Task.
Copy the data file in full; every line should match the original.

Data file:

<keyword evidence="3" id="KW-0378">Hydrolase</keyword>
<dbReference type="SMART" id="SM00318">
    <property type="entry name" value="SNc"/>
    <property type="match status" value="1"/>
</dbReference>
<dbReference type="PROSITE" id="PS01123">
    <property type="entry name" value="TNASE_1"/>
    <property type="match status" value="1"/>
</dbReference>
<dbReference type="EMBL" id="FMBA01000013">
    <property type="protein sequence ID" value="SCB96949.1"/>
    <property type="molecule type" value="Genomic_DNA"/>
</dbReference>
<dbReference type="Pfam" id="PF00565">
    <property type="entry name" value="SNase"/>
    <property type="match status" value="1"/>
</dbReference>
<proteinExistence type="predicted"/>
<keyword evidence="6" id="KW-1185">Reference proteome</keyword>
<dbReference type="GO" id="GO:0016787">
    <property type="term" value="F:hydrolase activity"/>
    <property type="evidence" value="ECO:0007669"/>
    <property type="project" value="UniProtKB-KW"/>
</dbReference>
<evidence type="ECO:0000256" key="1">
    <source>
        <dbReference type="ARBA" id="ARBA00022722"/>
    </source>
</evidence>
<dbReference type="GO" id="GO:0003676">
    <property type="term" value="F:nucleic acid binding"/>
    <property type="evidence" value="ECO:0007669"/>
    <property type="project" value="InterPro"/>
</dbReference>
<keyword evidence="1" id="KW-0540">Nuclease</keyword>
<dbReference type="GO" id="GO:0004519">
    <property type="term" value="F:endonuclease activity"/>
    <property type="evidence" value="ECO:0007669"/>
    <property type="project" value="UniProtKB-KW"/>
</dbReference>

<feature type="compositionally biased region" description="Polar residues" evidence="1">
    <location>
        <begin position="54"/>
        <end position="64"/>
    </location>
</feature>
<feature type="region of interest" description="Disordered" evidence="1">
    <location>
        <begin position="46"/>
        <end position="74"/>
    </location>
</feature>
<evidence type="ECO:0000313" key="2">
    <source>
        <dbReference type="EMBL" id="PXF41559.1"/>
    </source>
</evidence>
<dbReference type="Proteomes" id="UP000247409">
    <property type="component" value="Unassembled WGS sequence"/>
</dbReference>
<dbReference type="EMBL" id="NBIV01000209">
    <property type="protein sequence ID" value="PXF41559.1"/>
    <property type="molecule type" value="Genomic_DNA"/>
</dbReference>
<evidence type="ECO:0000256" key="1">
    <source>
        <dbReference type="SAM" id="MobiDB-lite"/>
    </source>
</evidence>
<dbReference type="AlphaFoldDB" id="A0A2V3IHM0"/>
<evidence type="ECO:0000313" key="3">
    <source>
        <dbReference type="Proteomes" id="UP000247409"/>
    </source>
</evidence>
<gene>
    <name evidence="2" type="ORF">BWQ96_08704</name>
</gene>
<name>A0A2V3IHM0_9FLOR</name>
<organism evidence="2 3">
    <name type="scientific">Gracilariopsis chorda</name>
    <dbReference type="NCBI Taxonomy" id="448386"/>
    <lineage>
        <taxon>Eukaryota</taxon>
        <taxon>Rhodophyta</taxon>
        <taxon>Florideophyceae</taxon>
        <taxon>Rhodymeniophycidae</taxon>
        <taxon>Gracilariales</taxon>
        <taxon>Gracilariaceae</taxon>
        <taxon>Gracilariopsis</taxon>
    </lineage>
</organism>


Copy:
<keyword evidence="3" id="KW-0378">Hydrolase</keyword>
<dbReference type="SMART" id="SM00318">
    <property type="entry name" value="SNc"/>
    <property type="match status" value="1"/>
</dbReference>
<dbReference type="PROSITE" id="PS01123">
    <property type="entry name" value="TNASE_1"/>
    <property type="match status" value="1"/>
</dbReference>
<dbReference type="EMBL" id="FMBA01000013">
    <property type="protein sequence ID" value="SCB96949.1"/>
    <property type="molecule type" value="Genomic_DNA"/>
</dbReference>
<dbReference type="Pfam" id="PF00565">
    <property type="entry name" value="SNase"/>
    <property type="match status" value="1"/>
</dbReference>
<proteinExistence type="predicted"/>
<keyword evidence="6" id="KW-1185">Reference proteome</keyword>
<dbReference type="GO" id="GO:0016787">
    <property type="term" value="F:hydrolase activity"/>
    <property type="evidence" value="ECO:0007669"/>
    <property type="project" value="UniProtKB-KW"/>
</dbReference>
<evidence type="ECO:0000256" key="1">
    <source>
        <dbReference type="ARBA" id="ARBA00022722"/>
    </source>
</evidence>
<dbReference type="GO" id="GO:0003676">
    <property type="term" value="F:nucleic acid binding"/>
    <property type="evidence" value="ECO:0007669"/>
    <property type="project" value="InterPro"/>
</dbReference>
<keyword evidence="1" id="KW-0540">Nuclease</keyword>
<dbReference type="GO" id="GO:0004519">
    <property type="term" value="F:endonuclease activity"/>
    <property type="evidence" value="ECO:0007669"/>
    <property type="project" value="UniProtKB-KW"/>
</dbReference>

<feature type="compositionally biased region" description="Polar residues" evidence="1">
    <location>
        <begin position="54"/>
        <end position="64"/>
    </location>
</feature>
<feature type="region of interest" description="Disordered" evidence="1">
    <location>
        <begin position="46"/>
        <end position="74"/>
    </location>
</feature>
<evidence type="ECO:0000313" key="2">
    <source>
        <dbReference type="EMBL" id="PXF41559.1"/>
    </source>
</evidence>
<dbReference type="Proteomes" id="UP000247409">
    <property type="component" value="Unassembled WGS sequence"/>
</dbReference>
<dbReference type="EMBL" id="NBIV01000209">
    <property type="protein sequence ID" value="PXF41559.1"/>
    <property type="molecule type" value="Genomic_DNA"/>
</dbReference>
<evidence type="ECO:0000256" key="1">
    <source>
        <dbReference type="SAM" id="MobiDB-lite"/>
    </source>
</evidence>
<dbReference type="AlphaFoldDB" id="A0A2V3IHM0"/>
<evidence type="ECO:0000313" key="3">
    <source>
        <dbReference type="Proteomes" id="UP000247409"/>
    </source>
</evidence>
<gene>
    <name evidence="2" type="ORF">BWQ96_08704</name>
</gene>
<name>A0A2V3IHM0_9FLOR</name>
<organism evidence="2 3">
    <name type="scientific">Gracilariopsis chorda</name>
    <dbReference type="NCBI Taxonomy" id="448386"/>
    <lineage>
        <taxon>Eukaryota</taxon>
        <taxon>Rhodophyta</taxon>
        <taxon>Florideophyceae</taxon>
        <taxon>Rhodymeniophycidae</taxon>
        <taxon>Gracilariales</taxon>
        <taxon>Gracilariaceae</taxon>
        <taxon>Gracilariopsis</taxon>
    </lineage>
</organism>